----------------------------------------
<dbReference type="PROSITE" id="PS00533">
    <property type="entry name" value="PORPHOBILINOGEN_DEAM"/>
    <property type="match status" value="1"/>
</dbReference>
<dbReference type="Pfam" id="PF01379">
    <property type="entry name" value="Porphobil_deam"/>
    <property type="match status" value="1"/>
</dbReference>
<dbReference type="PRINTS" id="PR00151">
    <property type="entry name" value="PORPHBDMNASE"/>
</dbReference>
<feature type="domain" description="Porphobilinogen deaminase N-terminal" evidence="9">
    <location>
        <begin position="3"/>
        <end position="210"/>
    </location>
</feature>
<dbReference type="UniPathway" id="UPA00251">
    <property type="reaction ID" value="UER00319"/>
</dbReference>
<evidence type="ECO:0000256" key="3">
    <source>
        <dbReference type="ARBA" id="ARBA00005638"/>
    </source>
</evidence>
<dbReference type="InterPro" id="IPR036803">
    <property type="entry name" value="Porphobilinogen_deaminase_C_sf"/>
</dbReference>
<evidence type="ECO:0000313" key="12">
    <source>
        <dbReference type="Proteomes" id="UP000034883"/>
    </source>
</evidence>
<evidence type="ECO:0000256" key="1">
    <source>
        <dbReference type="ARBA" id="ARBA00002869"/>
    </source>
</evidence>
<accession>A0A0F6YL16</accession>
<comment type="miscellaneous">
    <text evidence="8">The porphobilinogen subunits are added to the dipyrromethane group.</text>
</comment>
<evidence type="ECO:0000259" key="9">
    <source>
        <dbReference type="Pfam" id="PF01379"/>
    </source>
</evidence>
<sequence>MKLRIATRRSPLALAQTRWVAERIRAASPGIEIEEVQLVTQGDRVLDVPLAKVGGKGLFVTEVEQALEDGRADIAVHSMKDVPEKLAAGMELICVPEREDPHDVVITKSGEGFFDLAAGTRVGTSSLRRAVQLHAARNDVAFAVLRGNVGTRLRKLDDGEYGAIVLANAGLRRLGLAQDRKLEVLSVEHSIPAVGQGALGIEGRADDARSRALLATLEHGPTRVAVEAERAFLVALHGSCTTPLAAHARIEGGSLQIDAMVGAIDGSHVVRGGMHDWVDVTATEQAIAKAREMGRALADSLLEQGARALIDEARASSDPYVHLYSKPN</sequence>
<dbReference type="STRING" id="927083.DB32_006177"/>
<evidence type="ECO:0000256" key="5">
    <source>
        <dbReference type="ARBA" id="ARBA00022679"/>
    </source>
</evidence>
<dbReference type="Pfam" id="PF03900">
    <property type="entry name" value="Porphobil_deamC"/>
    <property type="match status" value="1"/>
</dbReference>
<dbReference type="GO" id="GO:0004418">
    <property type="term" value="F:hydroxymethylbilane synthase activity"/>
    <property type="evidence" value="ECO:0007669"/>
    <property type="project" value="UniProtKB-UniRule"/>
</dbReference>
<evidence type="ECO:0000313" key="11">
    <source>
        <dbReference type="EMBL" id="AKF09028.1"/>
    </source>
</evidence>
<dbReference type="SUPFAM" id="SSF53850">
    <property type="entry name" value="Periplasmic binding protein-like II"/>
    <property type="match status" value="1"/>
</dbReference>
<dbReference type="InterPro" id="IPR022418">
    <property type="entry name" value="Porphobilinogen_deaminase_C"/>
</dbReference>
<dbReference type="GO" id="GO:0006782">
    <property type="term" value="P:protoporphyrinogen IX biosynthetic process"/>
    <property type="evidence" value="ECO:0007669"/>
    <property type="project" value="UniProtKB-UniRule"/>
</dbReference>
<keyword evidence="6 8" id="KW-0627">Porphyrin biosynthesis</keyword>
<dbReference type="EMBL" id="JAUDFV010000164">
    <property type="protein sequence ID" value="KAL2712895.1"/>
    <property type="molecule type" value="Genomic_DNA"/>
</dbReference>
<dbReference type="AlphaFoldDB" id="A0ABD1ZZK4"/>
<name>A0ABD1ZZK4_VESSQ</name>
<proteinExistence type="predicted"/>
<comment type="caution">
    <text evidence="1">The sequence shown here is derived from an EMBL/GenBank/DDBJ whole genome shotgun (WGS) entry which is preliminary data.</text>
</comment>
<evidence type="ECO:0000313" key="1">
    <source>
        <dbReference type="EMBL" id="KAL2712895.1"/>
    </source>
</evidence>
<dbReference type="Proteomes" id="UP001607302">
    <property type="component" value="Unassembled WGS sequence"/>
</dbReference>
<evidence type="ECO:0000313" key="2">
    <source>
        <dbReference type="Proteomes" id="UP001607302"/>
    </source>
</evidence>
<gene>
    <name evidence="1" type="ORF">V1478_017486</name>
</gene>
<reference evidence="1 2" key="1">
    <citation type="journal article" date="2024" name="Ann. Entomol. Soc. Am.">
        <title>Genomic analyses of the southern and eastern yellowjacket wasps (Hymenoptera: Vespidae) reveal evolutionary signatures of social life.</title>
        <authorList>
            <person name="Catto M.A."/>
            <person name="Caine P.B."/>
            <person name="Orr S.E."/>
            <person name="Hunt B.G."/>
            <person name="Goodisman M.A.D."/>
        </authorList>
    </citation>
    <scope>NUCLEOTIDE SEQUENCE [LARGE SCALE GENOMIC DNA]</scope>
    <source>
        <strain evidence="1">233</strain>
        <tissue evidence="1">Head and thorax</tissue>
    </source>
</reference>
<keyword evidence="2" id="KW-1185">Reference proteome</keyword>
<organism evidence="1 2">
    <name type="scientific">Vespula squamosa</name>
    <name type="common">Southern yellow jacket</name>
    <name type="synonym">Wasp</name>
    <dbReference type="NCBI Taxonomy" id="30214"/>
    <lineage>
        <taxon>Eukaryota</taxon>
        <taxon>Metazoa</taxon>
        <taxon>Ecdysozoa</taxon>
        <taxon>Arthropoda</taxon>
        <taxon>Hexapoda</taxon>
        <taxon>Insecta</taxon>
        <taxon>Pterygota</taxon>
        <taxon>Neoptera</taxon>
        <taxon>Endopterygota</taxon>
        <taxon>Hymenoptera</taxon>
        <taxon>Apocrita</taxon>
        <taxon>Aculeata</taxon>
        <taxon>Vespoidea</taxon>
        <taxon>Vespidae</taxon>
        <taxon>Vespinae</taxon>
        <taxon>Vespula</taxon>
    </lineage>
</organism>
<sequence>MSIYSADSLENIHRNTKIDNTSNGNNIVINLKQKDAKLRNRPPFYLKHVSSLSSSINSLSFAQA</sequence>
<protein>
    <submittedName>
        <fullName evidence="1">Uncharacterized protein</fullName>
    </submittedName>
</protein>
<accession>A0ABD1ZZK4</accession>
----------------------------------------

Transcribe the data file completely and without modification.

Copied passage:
<dbReference type="PROSITE" id="PS00533">
    <property type="entry name" value="PORPHOBILINOGEN_DEAM"/>
    <property type="match status" value="1"/>
</dbReference>
<dbReference type="Pfam" id="PF01379">
    <property type="entry name" value="Porphobil_deam"/>
    <property type="match status" value="1"/>
</dbReference>
<dbReference type="PRINTS" id="PR00151">
    <property type="entry name" value="PORPHBDMNASE"/>
</dbReference>
<feature type="domain" description="Porphobilinogen deaminase N-terminal" evidence="9">
    <location>
        <begin position="3"/>
        <end position="210"/>
    </location>
</feature>
<dbReference type="UniPathway" id="UPA00251">
    <property type="reaction ID" value="UER00319"/>
</dbReference>
<evidence type="ECO:0000256" key="3">
    <source>
        <dbReference type="ARBA" id="ARBA00005638"/>
    </source>
</evidence>
<dbReference type="InterPro" id="IPR036803">
    <property type="entry name" value="Porphobilinogen_deaminase_C_sf"/>
</dbReference>
<evidence type="ECO:0000313" key="12">
    <source>
        <dbReference type="Proteomes" id="UP000034883"/>
    </source>
</evidence>
<evidence type="ECO:0000256" key="1">
    <source>
        <dbReference type="ARBA" id="ARBA00002869"/>
    </source>
</evidence>
<accession>A0A0F6YL16</accession>
<comment type="miscellaneous">
    <text evidence="8">The porphobilinogen subunits are added to the dipyrromethane group.</text>
</comment>
<evidence type="ECO:0000259" key="9">
    <source>
        <dbReference type="Pfam" id="PF01379"/>
    </source>
</evidence>
<sequence>MKLRIATRRSPLALAQTRWVAERIRAASPGIEIEEVQLVTQGDRVLDVPLAKVGGKGLFVTEVEQALEDGRADIAVHSMKDVPEKLAAGMELICVPEREDPHDVVITKSGEGFFDLAAGTRVGTSSLRRAVQLHAARNDVAFAVLRGNVGTRLRKLDDGEYGAIVLANAGLRRLGLAQDRKLEVLSVEHSIPAVGQGALGIEGRADDARSRALLATLEHGPTRVAVEAERAFLVALHGSCTTPLAAHARIEGGSLQIDAMVGAIDGSHVVRGGMHDWVDVTATEQAIAKAREMGRALADSLLEQGARALIDEARASSDPYVHLYSKPN</sequence>
<dbReference type="STRING" id="927083.DB32_006177"/>
<evidence type="ECO:0000256" key="5">
    <source>
        <dbReference type="ARBA" id="ARBA00022679"/>
    </source>
</evidence>
<dbReference type="Pfam" id="PF03900">
    <property type="entry name" value="Porphobil_deamC"/>
    <property type="match status" value="1"/>
</dbReference>
<dbReference type="GO" id="GO:0004418">
    <property type="term" value="F:hydroxymethylbilane synthase activity"/>
    <property type="evidence" value="ECO:0007669"/>
    <property type="project" value="UniProtKB-UniRule"/>
</dbReference>
<evidence type="ECO:0000313" key="11">
    <source>
        <dbReference type="EMBL" id="AKF09028.1"/>
    </source>
</evidence>
<dbReference type="SUPFAM" id="SSF53850">
    <property type="entry name" value="Periplasmic binding protein-like II"/>
    <property type="match status" value="1"/>
</dbReference>
<dbReference type="InterPro" id="IPR022418">
    <property type="entry name" value="Porphobilinogen_deaminase_C"/>
</dbReference>
<dbReference type="GO" id="GO:0006782">
    <property type="term" value="P:protoporphyrinogen IX biosynthetic process"/>
    <property type="evidence" value="ECO:0007669"/>
    <property type="project" value="UniProtKB-UniRule"/>
</dbReference>
<keyword evidence="6 8" id="KW-0627">Porphyrin biosynthesis</keyword>
<dbReference type="EMBL" id="JAUDFV010000164">
    <property type="protein sequence ID" value="KAL2712895.1"/>
    <property type="molecule type" value="Genomic_DNA"/>
</dbReference>
<dbReference type="AlphaFoldDB" id="A0ABD1ZZK4"/>
<name>A0ABD1ZZK4_VESSQ</name>
<proteinExistence type="predicted"/>
<comment type="caution">
    <text evidence="1">The sequence shown here is derived from an EMBL/GenBank/DDBJ whole genome shotgun (WGS) entry which is preliminary data.</text>
</comment>
<evidence type="ECO:0000313" key="1">
    <source>
        <dbReference type="EMBL" id="KAL2712895.1"/>
    </source>
</evidence>
<dbReference type="Proteomes" id="UP001607302">
    <property type="component" value="Unassembled WGS sequence"/>
</dbReference>
<evidence type="ECO:0000313" key="2">
    <source>
        <dbReference type="Proteomes" id="UP001607302"/>
    </source>
</evidence>
<gene>
    <name evidence="1" type="ORF">V1478_017486</name>
</gene>
<reference evidence="1 2" key="1">
    <citation type="journal article" date="2024" name="Ann. Entomol. Soc. Am.">
        <title>Genomic analyses of the southern and eastern yellowjacket wasps (Hymenoptera: Vespidae) reveal evolutionary signatures of social life.</title>
        <authorList>
            <person name="Catto M.A."/>
            <person name="Caine P.B."/>
            <person name="Orr S.E."/>
            <person name="Hunt B.G."/>
            <person name="Goodisman M.A.D."/>
        </authorList>
    </citation>
    <scope>NUCLEOTIDE SEQUENCE [LARGE SCALE GENOMIC DNA]</scope>
    <source>
        <strain evidence="1">233</strain>
        <tissue evidence="1">Head and thorax</tissue>
    </source>
</reference>
<keyword evidence="2" id="KW-1185">Reference proteome</keyword>
<organism evidence="1 2">
    <name type="scientific">Vespula squamosa</name>
    <name type="common">Southern yellow jacket</name>
    <name type="synonym">Wasp</name>
    <dbReference type="NCBI Taxonomy" id="30214"/>
    <lineage>
        <taxon>Eukaryota</taxon>
        <taxon>Metazoa</taxon>
        <taxon>Ecdysozoa</taxon>
        <taxon>Arthropoda</taxon>
        <taxon>Hexapoda</taxon>
        <taxon>Insecta</taxon>
        <taxon>Pterygota</taxon>
        <taxon>Neoptera</taxon>
        <taxon>Endopterygota</taxon>
        <taxon>Hymenoptera</taxon>
        <taxon>Apocrita</taxon>
        <taxon>Aculeata</taxon>
        <taxon>Vespoidea</taxon>
        <taxon>Vespidae</taxon>
        <taxon>Vespinae</taxon>
        <taxon>Vespula</taxon>
    </lineage>
</organism>
<sequence>MSIYSADSLENIHRNTKIDNTSNGNNIVINLKQKDAKLRNRPPFYLKHVSSLSSSINSLSFAQA</sequence>
<protein>
    <submittedName>
        <fullName evidence="1">Uncharacterized protein</fullName>
    </submittedName>
</protein>
<accession>A0ABD1ZZK4</accession>